The favor they are about to ask for deals with position and power in His kingdom. They are thinking earthly kingdom, not heavenly kingdom. This reminds me of us. God tells us something significant through His word about Himself and His kingdom and it goes in one ear and out the other and all we can think about is asking Jesus to do us a favor. “Lord, can you do me a favor? Can you give me a great position? An easier life? A better this or a better that? Lord, can you do me a favor?” Based on what Jesus just told them they should have approached Jesus and said, “Lord, how can we help you? How can we serve you? What do you want us to do?” It should have been about Him, not them.

In verse 36, Jesus responds by asking, “What is your request?”[iii] They replied, “When you sit on your glorious throne, we want to sit in places of honor next to you, one on your right and the other on your left.”[iv] The questions we ask reveal a lot about us and this request by James and John reveals some things about them and maybe us as well.

  • First of all, it reveals faith. Earlier in Jesus’ ministry, Jesus told the disciples, “I assure you that when the world is made new and the Son of Man sits upon his glorious throne, you who have been my followers will also sit on twelve thrones, judging the twelve tribes of Israel” (Matt. 19:28, NLT). James and John’s request was actually based on a promise that Jesus had made to them. They weren’t asking about something they had made up. It took some faith on their part to claim the promise, especially since Jesus had just reminded them of His impending death. Even though they were asking in faith, they were asking selfishly. Their request was not about God’s plans, but their plans. Even though they misunderstood what Jesus had just said about His crucifixion and about His resurrection they did believe that He would be a king of some type. They had a long ways to go, but their faith was growing and they believed He would be king, eventually they would understand that it would be about a heavenly kingdom and not an earthly kingdom.

There are things about Jesus you believe that are not true, but He is working on your faith and developing your faith. Keep following, keep learning, keep growing, keep trusting and He will become more clear to you.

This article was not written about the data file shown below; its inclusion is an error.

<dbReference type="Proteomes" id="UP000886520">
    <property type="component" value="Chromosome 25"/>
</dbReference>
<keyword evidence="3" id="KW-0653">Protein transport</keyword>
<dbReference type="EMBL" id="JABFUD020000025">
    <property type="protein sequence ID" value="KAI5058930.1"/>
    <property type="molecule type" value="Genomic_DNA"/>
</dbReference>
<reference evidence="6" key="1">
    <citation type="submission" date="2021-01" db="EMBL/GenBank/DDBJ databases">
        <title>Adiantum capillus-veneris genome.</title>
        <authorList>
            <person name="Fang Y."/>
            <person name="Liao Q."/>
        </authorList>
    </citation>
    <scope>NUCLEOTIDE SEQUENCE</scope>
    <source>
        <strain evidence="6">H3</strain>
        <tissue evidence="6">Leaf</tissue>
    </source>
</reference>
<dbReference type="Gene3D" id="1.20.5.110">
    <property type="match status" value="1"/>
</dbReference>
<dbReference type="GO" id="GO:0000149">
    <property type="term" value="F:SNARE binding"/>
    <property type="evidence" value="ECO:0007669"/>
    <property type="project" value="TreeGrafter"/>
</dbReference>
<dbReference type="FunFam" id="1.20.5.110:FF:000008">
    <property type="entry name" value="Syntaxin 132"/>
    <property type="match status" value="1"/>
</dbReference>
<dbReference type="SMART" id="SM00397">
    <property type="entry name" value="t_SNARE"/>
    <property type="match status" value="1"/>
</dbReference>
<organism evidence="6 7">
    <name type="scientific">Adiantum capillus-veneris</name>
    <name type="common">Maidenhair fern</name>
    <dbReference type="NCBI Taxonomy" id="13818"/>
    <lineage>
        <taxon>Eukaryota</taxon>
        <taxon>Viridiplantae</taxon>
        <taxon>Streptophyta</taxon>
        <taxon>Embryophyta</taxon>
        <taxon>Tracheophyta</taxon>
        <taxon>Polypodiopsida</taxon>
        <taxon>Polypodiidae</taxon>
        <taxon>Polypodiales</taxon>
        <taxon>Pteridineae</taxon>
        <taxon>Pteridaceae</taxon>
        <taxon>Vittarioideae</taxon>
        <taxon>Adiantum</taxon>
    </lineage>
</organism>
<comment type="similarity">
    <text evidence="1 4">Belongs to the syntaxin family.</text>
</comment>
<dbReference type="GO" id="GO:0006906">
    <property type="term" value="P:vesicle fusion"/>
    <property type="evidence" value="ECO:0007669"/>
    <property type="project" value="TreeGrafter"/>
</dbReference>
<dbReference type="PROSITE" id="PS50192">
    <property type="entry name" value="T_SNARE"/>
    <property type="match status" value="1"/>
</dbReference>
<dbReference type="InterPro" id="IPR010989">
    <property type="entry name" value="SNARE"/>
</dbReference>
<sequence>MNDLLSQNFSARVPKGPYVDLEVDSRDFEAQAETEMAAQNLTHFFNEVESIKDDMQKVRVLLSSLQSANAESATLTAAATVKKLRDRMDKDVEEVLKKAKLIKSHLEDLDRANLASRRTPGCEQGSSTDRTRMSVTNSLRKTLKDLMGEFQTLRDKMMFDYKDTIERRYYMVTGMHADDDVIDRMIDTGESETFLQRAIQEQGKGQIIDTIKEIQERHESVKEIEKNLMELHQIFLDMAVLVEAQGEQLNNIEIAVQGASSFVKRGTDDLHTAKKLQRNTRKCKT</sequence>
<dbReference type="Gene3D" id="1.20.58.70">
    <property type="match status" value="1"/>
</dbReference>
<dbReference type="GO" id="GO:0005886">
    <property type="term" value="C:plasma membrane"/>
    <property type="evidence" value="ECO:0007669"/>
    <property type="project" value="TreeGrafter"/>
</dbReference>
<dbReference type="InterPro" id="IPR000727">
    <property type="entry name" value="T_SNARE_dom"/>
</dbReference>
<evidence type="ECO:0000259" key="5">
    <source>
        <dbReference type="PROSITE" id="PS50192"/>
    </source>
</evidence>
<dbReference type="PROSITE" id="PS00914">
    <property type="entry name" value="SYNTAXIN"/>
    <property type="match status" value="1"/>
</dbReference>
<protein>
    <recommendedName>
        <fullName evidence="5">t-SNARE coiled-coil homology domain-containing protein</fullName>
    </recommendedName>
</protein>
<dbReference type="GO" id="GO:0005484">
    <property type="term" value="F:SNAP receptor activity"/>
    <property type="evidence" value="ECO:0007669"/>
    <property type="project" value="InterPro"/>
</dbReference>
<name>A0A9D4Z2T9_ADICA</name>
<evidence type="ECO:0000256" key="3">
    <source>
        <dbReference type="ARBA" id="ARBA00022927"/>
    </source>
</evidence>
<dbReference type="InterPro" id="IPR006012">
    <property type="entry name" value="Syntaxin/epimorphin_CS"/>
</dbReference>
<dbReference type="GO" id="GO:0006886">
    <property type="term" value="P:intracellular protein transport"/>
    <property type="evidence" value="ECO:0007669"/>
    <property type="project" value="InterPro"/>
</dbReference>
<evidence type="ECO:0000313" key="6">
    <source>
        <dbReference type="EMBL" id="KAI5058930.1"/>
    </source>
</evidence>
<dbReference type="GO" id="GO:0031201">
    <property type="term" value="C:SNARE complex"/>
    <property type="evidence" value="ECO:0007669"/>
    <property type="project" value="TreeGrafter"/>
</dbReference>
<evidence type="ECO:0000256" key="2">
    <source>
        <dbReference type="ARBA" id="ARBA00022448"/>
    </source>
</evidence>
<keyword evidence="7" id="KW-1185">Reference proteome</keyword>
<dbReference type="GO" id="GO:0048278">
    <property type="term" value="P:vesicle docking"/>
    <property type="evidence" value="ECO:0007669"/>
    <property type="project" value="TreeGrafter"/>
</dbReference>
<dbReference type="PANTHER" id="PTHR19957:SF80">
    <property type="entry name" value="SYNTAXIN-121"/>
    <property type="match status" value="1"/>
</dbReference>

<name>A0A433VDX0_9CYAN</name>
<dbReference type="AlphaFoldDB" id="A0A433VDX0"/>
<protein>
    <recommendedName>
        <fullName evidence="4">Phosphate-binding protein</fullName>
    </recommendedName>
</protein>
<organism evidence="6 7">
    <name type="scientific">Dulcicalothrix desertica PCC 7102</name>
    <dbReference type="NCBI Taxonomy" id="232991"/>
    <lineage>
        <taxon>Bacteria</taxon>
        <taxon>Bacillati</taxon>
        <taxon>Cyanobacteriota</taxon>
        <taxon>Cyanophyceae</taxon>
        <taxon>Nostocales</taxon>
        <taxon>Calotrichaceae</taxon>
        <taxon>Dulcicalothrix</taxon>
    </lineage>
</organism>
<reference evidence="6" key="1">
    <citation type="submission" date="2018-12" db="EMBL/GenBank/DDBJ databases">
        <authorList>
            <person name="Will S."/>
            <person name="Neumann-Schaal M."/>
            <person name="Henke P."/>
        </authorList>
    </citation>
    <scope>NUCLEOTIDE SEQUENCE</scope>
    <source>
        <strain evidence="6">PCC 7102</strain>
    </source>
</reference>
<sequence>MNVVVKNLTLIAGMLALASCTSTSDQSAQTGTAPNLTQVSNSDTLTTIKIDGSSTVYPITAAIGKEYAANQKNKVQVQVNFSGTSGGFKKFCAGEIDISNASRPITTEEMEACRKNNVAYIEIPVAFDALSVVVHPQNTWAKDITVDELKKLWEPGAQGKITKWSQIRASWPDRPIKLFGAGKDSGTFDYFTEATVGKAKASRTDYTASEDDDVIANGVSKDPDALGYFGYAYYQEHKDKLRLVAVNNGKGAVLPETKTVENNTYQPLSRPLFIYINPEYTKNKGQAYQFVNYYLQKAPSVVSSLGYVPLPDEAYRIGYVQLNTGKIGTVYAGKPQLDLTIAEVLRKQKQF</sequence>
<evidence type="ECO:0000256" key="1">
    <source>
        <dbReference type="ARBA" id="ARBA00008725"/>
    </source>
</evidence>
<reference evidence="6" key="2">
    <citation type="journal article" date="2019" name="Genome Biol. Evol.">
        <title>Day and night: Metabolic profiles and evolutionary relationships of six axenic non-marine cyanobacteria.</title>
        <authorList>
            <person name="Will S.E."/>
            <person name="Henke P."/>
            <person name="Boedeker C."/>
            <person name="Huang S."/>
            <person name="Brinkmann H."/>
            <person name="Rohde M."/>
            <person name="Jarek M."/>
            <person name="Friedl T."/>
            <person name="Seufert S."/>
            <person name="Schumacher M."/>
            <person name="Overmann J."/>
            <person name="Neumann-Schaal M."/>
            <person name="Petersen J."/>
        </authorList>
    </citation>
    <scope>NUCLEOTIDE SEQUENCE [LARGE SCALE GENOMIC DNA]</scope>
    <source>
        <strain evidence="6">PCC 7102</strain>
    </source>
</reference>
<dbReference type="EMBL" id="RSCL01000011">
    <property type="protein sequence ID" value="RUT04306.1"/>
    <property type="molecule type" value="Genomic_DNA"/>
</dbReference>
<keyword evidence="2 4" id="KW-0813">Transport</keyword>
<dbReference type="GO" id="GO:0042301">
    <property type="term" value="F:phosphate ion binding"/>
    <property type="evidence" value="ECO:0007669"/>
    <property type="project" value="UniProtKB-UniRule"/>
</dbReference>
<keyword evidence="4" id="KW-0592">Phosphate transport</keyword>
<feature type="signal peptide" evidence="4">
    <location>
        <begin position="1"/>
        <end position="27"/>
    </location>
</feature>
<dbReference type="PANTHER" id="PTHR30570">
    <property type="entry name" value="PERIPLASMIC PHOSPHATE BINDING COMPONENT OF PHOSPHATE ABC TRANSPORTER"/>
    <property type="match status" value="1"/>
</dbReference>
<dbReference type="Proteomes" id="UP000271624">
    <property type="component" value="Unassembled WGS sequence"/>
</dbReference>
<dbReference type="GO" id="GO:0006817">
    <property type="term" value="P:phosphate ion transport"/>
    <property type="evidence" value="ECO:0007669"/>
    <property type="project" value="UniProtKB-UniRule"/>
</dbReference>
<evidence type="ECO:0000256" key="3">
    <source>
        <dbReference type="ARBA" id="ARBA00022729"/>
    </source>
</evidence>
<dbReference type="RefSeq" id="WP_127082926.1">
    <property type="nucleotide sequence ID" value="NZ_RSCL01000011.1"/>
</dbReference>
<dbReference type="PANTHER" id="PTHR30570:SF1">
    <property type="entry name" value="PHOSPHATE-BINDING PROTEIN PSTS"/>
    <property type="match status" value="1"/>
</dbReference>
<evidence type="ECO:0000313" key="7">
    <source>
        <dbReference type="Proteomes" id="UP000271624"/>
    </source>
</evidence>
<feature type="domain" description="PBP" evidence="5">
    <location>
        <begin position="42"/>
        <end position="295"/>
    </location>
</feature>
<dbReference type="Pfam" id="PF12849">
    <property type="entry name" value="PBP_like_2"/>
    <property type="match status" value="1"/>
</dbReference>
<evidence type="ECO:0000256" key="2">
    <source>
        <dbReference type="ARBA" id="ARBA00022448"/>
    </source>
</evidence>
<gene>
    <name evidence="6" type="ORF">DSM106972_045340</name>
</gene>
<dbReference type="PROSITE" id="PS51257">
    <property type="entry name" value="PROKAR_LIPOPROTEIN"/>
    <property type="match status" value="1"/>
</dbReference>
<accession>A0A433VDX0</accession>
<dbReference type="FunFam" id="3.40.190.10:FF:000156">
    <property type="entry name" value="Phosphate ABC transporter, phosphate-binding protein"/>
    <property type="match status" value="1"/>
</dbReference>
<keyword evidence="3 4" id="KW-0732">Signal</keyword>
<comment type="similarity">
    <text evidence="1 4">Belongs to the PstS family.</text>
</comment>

• Secondly, it reveals confidence. Even though they have been confused and ignorant of what was really going on and what was about to actually happen there is an amazing confidence and loyalty seen here. Even though they were misguided in their thinking, their hearts were in the right place. They never doubted Jesus’ ultimate triumph. They were convinced He was going to be king. Even though they were thinking an earthly king and Jesus was thinking a heavenly king. Their request revealed their confidence in Jesus. They believed that Jesus would go to Jerusalem and somehow the people would make Him king because of all the wonderful things Jesus had done over the past couple of years. They were confident in Jesus.
  • Third, it reveals pride. Here lies the real problem. Their specific request dealt with the seats to the left and right of Jesus, the places of honor when sitting next to a king. To sit on the Lord’s right and left referred to the respective ranks of second and third in command. They were going to leave it up to Jesus regarding which one of them would be in second command and which one would be in third command. Where did this request come from? It starts back in Mark 9 where we are told, “After they arrived at Capernaum and settled in a house, Jesus asked his disciples, ‘What were you discussing out on the road?’34 But they didn’t answer, because they had been arguing about which of them was the greatest” (Mark 9:33-34, NLT). Their request to be #2 and #3 with Jesus being #1 reveals they believed they were the greatest among the disciples. Their prideful request revealed that, for all the time they had been with Jesus, the two had not learned humility, even after observing Jesus, the flawless model of it. Even after Jesus had taught them about the first shall be last and the last first and whoever wants to be the greatest must be the servant of all (Mark 9:35).